- Supports an unlimited number of collaborators. You can invite coworkers or clients using a private link or email, and receive their input.
- Organizes your designs according to projects.
- Comes with basic version control capabilities.
Price: $20 | More Information
2. Marqueed (Feedback and Organization)
At first glance, Marqueed comes off as quite similar to Red Pen. However, this tool includes several new features of its own. Marqueed enables you to share images and feedback among a team, but it also keeps track of any changes using an activity feed. On top of that, it supports real-time notifications, which makes it great for those of you working to tight deadlines.
- Share design annotations among members of your team.
- Keep track of any new developments through an activity feed and instant notifications.
- Use labels to keep your designs organized under multiple categories.
- Integrate your work with Google Drive.
Price: Free | More Information
3. InVision (Feedback and Project Management)
InVision is a familiar name for anyone who’s into design prototyping, but if you look closer, it also happens to be a fantastic collaboration tool. Much like our previous picks, InVision facilitates feedback among teams, but with its own spin on the process. You can visualize feedback according to groups or projects, and manage your project’s progression.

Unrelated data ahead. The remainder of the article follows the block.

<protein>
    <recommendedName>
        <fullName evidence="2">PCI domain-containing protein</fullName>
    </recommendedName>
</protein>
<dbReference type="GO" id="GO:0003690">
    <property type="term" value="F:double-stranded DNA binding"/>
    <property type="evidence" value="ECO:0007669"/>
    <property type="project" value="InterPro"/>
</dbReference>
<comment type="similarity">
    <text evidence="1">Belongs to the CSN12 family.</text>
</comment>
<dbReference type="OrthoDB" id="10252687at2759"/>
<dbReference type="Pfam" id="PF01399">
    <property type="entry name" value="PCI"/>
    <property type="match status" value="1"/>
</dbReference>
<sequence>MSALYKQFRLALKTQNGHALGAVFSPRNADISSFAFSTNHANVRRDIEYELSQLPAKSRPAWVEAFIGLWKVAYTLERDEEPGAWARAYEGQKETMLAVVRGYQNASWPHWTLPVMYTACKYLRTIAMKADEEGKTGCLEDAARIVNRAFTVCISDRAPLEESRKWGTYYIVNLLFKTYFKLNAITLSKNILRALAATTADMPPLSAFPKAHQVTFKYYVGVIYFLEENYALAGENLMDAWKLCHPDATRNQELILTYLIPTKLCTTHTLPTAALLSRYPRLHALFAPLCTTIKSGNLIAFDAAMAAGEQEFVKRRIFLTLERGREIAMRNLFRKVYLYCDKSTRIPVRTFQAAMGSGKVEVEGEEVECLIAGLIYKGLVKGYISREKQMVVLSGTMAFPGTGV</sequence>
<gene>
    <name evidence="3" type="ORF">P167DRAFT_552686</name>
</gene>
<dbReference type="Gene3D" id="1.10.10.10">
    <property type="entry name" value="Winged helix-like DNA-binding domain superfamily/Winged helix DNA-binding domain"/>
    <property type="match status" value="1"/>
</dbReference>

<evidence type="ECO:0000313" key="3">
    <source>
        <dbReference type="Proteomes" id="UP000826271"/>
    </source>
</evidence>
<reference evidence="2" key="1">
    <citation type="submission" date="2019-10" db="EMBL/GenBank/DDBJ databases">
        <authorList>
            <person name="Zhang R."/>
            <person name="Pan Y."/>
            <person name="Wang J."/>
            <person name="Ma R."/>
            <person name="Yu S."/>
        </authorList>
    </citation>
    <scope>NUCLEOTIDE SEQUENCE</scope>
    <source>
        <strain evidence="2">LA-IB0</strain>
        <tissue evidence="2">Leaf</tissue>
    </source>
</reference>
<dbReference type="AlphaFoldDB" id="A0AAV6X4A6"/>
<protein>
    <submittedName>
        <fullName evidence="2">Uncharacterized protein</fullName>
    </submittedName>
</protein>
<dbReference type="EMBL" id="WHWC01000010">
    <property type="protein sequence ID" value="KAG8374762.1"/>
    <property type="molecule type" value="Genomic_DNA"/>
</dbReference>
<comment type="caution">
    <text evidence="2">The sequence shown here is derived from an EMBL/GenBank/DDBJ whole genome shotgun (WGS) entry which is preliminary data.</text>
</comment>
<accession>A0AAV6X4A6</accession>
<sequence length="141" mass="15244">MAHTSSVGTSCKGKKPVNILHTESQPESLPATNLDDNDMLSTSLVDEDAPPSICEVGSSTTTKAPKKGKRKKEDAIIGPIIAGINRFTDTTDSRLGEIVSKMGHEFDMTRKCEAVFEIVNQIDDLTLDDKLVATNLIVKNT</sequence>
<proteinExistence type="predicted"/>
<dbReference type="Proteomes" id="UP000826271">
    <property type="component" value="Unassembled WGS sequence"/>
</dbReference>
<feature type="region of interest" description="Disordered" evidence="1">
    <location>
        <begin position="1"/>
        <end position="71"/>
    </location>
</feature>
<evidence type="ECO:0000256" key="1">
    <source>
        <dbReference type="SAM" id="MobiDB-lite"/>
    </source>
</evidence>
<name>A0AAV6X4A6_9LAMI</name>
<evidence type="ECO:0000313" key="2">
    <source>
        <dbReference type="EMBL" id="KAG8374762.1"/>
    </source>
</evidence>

We’re particularly fond of its presentation tools, which includes the option of creating guided tours. That last feature is fantastic for any designer who wants to impress clients, since it enables you to control every aspect of their experience.
- Share feedback with your team and choose who you communicate with.
- Update your coworkers on your progress using a simple drag-and-drop interface.
- Organize your designs according to a visual hierarchy.
- Create guided tours of your designs for clients.
Price: Free | More Information
4. Mural (Organization and Brainstorming)
We’ve already covered several feedback tools, so it’s time for something a bit different. Mural is a collaboration tool built to facilitate group brainstorming with an emphasis on design. It enables teams to organize and share their thought process using digital post-its and images.